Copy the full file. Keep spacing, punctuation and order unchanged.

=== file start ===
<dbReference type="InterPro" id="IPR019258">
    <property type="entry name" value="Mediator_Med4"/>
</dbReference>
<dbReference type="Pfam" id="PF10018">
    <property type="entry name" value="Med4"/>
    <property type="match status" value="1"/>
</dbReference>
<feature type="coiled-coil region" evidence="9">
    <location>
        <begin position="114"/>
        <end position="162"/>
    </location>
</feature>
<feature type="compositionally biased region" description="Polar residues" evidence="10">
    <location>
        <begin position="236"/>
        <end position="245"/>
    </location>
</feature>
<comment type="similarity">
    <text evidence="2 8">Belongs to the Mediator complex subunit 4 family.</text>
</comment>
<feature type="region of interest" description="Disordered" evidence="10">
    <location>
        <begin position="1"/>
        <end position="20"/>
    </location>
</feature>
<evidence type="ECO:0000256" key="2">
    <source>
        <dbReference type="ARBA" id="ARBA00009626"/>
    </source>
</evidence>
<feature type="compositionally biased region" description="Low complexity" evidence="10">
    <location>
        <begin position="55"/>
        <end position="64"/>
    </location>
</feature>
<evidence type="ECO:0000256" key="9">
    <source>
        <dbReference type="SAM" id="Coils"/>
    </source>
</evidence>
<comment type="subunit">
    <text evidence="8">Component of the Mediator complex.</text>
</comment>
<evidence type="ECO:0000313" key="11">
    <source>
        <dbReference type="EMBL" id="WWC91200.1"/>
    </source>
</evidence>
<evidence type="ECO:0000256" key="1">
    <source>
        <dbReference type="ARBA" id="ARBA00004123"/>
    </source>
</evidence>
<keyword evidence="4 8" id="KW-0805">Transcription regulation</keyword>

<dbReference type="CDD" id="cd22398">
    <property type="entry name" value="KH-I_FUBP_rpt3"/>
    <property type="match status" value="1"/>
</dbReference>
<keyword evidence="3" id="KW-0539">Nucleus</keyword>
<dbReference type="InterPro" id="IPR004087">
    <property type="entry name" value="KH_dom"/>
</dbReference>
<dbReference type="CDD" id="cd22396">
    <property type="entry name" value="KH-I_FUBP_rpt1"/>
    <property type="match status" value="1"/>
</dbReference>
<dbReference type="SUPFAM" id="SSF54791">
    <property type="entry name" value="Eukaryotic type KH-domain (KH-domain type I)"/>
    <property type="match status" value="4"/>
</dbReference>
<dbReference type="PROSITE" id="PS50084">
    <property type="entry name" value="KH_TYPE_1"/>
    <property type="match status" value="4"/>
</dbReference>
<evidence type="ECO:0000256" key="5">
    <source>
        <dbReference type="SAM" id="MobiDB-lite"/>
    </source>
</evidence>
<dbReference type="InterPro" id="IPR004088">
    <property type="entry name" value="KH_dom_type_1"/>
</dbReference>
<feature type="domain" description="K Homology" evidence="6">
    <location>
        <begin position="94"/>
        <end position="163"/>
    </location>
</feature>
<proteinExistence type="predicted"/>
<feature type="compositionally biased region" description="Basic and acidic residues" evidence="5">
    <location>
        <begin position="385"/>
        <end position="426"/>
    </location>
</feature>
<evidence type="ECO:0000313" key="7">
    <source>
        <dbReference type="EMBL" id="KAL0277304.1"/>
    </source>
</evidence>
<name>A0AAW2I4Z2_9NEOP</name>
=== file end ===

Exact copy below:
<dbReference type="InterPro" id="IPR019258">
    <property type="entry name" value="Mediator_Med4"/>
</dbReference>
<dbReference type="Pfam" id="PF10018">
    <property type="entry name" value="Med4"/>
    <property type="match status" value="1"/>
</dbReference>
<feature type="coiled-coil region" evidence="9">
    <location>
        <begin position="114"/>
        <end position="162"/>
    </location>
</feature>
<feature type="compositionally biased region" description="Polar residues" evidence="10">
    <location>
        <begin position="236"/>
        <end position="245"/>
    </location>
</feature>
<comment type="similarity">
    <text evidence="2 8">Belongs to the Mediator complex subunit 4 family.</text>
</comment>
<feature type="region of interest" description="Disordered" evidence="10">
    <location>
        <begin position="1"/>
        <end position="20"/>
    </location>
</feature>
<evidence type="ECO:0000256" key="2">
    <source>
        <dbReference type="ARBA" id="ARBA00009626"/>
    </source>
</evidence>
<feature type="compositionally biased region" description="Low complexity" evidence="10">
    <location>
        <begin position="55"/>
        <end position="64"/>
    </location>
</feature>
<evidence type="ECO:0000256" key="9">
    <source>
        <dbReference type="SAM" id="Coils"/>
    </source>
</evidence>
<comment type="subunit">
    <text evidence="8">Component of the Mediator complex.</text>
</comment>
<evidence type="ECO:0000313" key="11">
    <source>
        <dbReference type="EMBL" id="WWC91200.1"/>
    </source>
</evidence>
<evidence type="ECO:0000256" key="1">
    <source>
        <dbReference type="ARBA" id="ARBA00004123"/>
    </source>
</evidence>
<keyword evidence="4 8" id="KW-0805">Transcription regulation</keyword>

<dbReference type="CDD" id="cd22398">
    <property type="entry name" value="KH-I_FUBP_rpt3"/>
    <property type="match status" value="1"/>
</dbReference>
<keyword evidence="3" id="KW-0539">Nucleus</keyword>
<dbReference type="InterPro" id="IPR004087">
    <property type="entry name" value="KH_dom"/>
</dbReference>
<dbReference type="CDD" id="cd22396">
    <property type="entry name" value="KH-I_FUBP_rpt1"/>
    <property type="match status" value="1"/>
</dbReference>
<dbReference type="SUPFAM" id="SSF54791">
    <property type="entry name" value="Eukaryotic type KH-domain (KH-domain type I)"/>
    <property type="match status" value="4"/>
</dbReference>
<dbReference type="PROSITE" id="PS50084">
    <property type="entry name" value="KH_TYPE_1"/>
    <property type="match status" value="4"/>
</dbReference>
<evidence type="ECO:0000256" key="5">
    <source>
        <dbReference type="SAM" id="MobiDB-lite"/>
    </source>
</evidence>
<dbReference type="InterPro" id="IPR004088">
    <property type="entry name" value="KH_dom_type_1"/>
</dbReference>
<feature type="domain" description="K Homology" evidence="6">
    <location>
        <begin position="94"/>
        <end position="163"/>
    </location>
</feature>
<proteinExistence type="predicted"/>
<feature type="compositionally biased region" description="Basic and acidic residues" evidence="5">
    <location>
        <begin position="385"/>
        <end position="426"/>
    </location>
</feature>
<evidence type="ECO:0000313" key="7">
    <source>
        <dbReference type="EMBL" id="KAL0277304.1"/>
    </source>
</evidence>
<name>A0AAW2I4Z2_9NEOP</name>